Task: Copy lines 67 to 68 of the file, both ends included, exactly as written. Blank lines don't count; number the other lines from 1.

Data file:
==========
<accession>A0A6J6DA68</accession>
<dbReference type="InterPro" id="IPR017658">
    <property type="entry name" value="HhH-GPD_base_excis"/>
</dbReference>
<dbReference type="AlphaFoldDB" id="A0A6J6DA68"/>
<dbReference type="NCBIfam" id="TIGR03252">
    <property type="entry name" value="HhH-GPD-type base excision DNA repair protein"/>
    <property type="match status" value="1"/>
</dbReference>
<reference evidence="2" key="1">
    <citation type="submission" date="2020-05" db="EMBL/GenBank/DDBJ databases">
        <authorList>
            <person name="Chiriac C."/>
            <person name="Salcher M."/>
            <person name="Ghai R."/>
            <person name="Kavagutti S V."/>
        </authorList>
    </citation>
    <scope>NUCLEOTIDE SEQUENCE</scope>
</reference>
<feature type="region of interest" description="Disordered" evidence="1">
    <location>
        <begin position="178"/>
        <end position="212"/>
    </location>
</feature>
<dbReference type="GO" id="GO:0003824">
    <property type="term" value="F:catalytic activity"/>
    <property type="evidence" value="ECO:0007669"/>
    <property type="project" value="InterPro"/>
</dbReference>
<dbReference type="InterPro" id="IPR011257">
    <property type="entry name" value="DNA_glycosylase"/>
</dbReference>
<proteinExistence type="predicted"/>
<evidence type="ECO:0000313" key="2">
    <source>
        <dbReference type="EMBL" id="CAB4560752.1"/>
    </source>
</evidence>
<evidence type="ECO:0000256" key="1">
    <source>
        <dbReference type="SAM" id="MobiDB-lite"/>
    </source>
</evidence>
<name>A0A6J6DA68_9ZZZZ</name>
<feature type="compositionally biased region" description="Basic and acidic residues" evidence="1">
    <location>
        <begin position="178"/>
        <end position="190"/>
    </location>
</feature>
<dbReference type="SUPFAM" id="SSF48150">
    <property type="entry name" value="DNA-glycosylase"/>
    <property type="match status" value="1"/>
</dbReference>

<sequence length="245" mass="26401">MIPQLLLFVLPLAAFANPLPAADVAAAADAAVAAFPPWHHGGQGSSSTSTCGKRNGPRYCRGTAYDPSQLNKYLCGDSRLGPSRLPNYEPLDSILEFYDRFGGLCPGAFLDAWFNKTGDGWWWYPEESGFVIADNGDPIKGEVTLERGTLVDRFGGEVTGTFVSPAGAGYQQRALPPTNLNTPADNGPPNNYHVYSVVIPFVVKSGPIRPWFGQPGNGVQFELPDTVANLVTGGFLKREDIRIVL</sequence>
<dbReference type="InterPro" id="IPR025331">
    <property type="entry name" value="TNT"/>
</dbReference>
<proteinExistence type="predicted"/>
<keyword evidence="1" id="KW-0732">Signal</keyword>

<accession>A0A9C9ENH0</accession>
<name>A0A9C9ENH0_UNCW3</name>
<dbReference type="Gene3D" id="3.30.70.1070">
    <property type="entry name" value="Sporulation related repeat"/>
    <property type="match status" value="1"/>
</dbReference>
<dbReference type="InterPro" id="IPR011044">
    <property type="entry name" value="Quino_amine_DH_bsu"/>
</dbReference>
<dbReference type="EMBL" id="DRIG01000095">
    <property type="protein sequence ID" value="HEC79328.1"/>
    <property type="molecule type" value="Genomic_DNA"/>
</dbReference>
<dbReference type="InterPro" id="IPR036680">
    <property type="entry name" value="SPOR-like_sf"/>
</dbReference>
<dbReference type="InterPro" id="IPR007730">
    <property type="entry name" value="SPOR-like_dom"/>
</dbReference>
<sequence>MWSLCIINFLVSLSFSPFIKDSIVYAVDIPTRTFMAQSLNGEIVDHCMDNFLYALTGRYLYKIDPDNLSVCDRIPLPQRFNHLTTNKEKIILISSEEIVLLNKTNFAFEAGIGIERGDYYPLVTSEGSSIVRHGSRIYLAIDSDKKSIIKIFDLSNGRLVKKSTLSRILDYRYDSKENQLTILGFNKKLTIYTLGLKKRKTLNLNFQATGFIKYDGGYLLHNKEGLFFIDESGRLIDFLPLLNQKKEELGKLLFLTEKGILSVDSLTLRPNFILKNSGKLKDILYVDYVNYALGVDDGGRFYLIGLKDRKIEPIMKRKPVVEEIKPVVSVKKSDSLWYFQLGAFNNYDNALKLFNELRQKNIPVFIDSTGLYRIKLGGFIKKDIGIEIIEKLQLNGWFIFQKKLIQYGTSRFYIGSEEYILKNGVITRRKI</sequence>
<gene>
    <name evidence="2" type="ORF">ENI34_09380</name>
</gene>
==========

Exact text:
    <property type="match status" value="1"/>
</dbReference>